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Meet the Grandfather of Black Basketball

Edwin B Henderson.jpg

Basketball is a global phenomenon that attracts millions of fans, but few may know the pioneering role that a young African American physical education teacher, Edwin B. Henderson, played in the early days of the sport.

Henderson, who grew up in Washington, D.C., and lived many years in Falls Church, Virginia, was dubbed “the grandfather of Black basketball” for bringing the sport to African American men who were shut out of organized activities during the Jim Crow era of the early 1900s.

Later in his long career, Henderson founded a branch of the National Association for the Advancement of Colored People in Northern Virginia and withstood threats and harassment while fighting to desegregate the state’s schools.

His story was told by his grandson, Edwin B. Henderson II, a retired educator and local historian, in a recent presentation of the AARP Tuesday Explorers series. The program can be viewed on the AARP Virginia YouTube channel

Henderson, who was born in 1883, learned about basketball from its founder, James Naismith, while becoming certified as the first Black physical education teacher in the country at Harvard University. The game was a good sport for low-income kids, but it required organization, indoor facilities and teachers at a time when Black schools were neglected.

Henderson established teams in the nation’s capital a little less than two decades after the game was created. He organized leagues up and down the East Coast, trained referees and officials and wrote manuals.

He also served as director of the Department of Physical Education for the District of Columbia’s Black public schools. He wrote numerous pieces for periodicals including Crisis, The Messenger, and the Negro History Bulletin. In 1939, Henderson authored The Negro in Sports, the first major study of Black athletes and athletics.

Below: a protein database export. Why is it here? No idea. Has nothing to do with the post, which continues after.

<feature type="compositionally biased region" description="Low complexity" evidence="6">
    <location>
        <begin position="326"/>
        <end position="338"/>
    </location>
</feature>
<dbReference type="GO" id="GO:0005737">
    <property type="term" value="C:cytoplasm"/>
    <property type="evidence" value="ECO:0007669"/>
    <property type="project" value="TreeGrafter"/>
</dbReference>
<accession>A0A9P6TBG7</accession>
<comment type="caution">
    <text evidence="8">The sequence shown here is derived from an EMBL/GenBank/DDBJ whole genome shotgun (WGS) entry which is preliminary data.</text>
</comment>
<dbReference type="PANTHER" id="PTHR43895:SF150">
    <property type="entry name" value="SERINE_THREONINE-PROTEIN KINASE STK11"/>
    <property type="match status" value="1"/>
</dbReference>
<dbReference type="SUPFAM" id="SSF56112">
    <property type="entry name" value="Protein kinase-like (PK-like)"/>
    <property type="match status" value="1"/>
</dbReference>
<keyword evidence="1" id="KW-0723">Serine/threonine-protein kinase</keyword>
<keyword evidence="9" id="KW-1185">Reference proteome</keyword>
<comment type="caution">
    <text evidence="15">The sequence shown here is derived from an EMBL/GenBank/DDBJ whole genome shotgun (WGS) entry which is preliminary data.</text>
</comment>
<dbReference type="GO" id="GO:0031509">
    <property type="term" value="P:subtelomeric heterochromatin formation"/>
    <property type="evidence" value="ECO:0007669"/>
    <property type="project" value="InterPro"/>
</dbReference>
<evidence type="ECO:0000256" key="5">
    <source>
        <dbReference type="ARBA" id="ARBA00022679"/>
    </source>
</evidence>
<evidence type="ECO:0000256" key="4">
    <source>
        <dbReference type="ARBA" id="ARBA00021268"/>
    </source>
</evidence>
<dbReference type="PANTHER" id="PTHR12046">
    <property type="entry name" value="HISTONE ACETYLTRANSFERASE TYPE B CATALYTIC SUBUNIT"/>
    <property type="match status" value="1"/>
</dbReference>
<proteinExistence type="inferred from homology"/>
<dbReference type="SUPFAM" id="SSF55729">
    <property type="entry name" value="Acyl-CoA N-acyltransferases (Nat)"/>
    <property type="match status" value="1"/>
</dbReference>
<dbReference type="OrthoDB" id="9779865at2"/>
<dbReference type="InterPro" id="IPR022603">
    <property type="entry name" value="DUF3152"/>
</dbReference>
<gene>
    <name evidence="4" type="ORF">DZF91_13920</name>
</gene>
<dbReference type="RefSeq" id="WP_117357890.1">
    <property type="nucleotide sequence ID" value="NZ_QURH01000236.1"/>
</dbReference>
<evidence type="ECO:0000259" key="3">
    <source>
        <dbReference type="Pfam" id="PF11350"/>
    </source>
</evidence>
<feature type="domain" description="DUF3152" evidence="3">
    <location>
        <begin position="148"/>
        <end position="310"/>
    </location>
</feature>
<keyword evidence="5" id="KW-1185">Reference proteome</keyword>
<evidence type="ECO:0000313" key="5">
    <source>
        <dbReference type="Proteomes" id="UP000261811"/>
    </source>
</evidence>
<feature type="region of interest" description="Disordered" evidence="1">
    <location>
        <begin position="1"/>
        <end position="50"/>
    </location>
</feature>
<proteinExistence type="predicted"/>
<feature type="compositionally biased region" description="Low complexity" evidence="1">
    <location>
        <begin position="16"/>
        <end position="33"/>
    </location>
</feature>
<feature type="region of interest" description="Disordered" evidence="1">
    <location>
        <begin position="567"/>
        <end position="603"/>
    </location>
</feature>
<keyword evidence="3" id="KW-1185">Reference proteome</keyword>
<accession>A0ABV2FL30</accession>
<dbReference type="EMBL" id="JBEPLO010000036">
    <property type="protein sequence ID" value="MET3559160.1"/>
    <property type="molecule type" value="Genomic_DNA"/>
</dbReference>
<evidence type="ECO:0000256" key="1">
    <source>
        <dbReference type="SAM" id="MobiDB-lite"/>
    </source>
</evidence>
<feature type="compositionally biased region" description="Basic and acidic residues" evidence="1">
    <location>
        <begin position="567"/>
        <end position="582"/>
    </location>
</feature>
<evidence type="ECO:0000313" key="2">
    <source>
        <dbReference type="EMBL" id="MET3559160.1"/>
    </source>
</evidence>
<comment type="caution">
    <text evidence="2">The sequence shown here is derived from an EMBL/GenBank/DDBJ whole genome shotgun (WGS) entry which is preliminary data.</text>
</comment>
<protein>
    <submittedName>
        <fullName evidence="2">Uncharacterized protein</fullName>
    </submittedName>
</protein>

“He was the first to introduce the game of basketball to African Americans on a wide-scale, organized basis in the nation during the era of abject Jim Crow segregation,” said his grandson.

For years, Henderson II and his wife Nikki proudly advanced E. B. Henderson’s legacy as a trailblazer. In 2013, their efforts earned the posthumous induction of E.B. Henderson into the Naismith Memorial Basketball of Hall of Fame in Springfield, Mass.

E. B. Henderson and his wife Mary Ellen also worked tirelessly as civic activists for racial justice. He organized the Fairfax County chapter of the NAACP, and fought Virginia’s efforts, known as Massive Resistance, to block desegregation of public schools.

Those efforts brought him hate mail, threats against his family and a cross burning on his property. His grandson, during the presentation, showed a vicious letter sent to Henderson by the Ku Klux Klan.

Through it all, Henderson never wavered from insisting that Black Americans deserved equal opportunity, from the basketball court to the classroom.

“Once the Negro is afforded access to equal facilities and training, whites will find the Negro equal or superior in every athletic endeavor,” he wrote in the early 1900s.

“That was a bold statement,” his grandson said.

Henderson lived to see schools integrated in Virginia, including Fairfax County in 1965. Black student athletes excelled in sports.

He died in 1977 at the age of 93 in Tuskegee, Ala., where he and Mary Ellen had retired.  She died one year before him.

Henderson’s life of distinction is well documented. Last year, a state historical marker was placed in his honor at the sight of E.B. Henderson’s home in Falls Church.

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